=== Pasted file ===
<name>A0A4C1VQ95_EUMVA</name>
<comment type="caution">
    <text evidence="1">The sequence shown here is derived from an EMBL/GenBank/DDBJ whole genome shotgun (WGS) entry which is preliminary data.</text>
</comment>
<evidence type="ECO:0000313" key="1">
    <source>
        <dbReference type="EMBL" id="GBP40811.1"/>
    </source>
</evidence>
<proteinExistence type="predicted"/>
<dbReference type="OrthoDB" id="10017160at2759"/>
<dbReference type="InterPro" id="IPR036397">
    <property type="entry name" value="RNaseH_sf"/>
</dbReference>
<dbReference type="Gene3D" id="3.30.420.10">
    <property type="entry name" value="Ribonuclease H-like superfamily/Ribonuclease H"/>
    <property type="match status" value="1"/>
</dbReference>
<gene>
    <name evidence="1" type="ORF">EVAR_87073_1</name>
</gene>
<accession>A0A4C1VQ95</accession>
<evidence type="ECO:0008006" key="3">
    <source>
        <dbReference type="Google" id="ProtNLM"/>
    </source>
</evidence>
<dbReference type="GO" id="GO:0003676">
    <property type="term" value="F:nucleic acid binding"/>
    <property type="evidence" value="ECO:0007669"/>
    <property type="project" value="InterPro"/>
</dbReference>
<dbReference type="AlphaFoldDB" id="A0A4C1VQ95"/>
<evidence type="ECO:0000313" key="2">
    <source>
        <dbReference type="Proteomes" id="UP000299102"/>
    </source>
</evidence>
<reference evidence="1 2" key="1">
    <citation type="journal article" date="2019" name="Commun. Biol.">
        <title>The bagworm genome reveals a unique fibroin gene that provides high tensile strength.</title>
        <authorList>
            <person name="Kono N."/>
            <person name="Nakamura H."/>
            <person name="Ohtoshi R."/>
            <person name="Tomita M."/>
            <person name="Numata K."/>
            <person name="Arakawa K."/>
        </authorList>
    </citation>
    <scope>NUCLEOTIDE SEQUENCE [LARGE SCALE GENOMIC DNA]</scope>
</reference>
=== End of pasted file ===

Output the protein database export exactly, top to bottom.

<name>A0A4C1VQ95_EUMVA</name>
<comment type="caution">
    <text evidence="1">The sequence shown here is derived from an EMBL/GenBank/DDBJ whole genome shotgun (WGS) entry which is preliminary data.</text>
</comment>
<evidence type="ECO:0000313" key="1">
    <source>
        <dbReference type="EMBL" id="GBP40811.1"/>
    </source>
</evidence>
<proteinExistence type="predicted"/>
<dbReference type="OrthoDB" id="10017160at2759"/>
<dbReference type="InterPro" id="IPR036397">
    <property type="entry name" value="RNaseH_sf"/>
</dbReference>
<dbReference type="Gene3D" id="3.30.420.10">
    <property type="entry name" value="Ribonuclease H-like superfamily/Ribonuclease H"/>
    <property type="match status" value="1"/>
</dbReference>
<gene>
    <name evidence="1" type="ORF">EVAR_87073_1</name>
</gene>
<accession>A0A4C1VQ95</accession>
<evidence type="ECO:0008006" key="3">
    <source>
        <dbReference type="Google" id="ProtNLM"/>
    </source>
</evidence>
<dbReference type="GO" id="GO:0003676">
    <property type="term" value="F:nucleic acid binding"/>
    <property type="evidence" value="ECO:0007669"/>
    <property type="project" value="InterPro"/>
</dbReference>
<dbReference type="AlphaFoldDB" id="A0A4C1VQ95"/>
<evidence type="ECO:0000313" key="2">
    <source>
        <dbReference type="Proteomes" id="UP000299102"/>
    </source>
</evidence>
<reference evidence="1 2" key="1">
    <citation type="journal article" date="2019" name="Commun. Biol.">
        <title>The bagworm genome reveals a unique fibroin gene that provides high tensile strength.</title>
        <authorList>
            <person name="Kono N."/>
            <person name="Nakamura H."/>
            <person name="Ohtoshi R."/>
            <person name="Tomita M."/>
            <person name="Numata K."/>
            <person name="Arakawa K."/>
        </authorList>
    </citation>
    <scope>NUCLEOTIDE SEQUENCE [LARGE SCALE GENOMIC DNA]</scope>
</reference>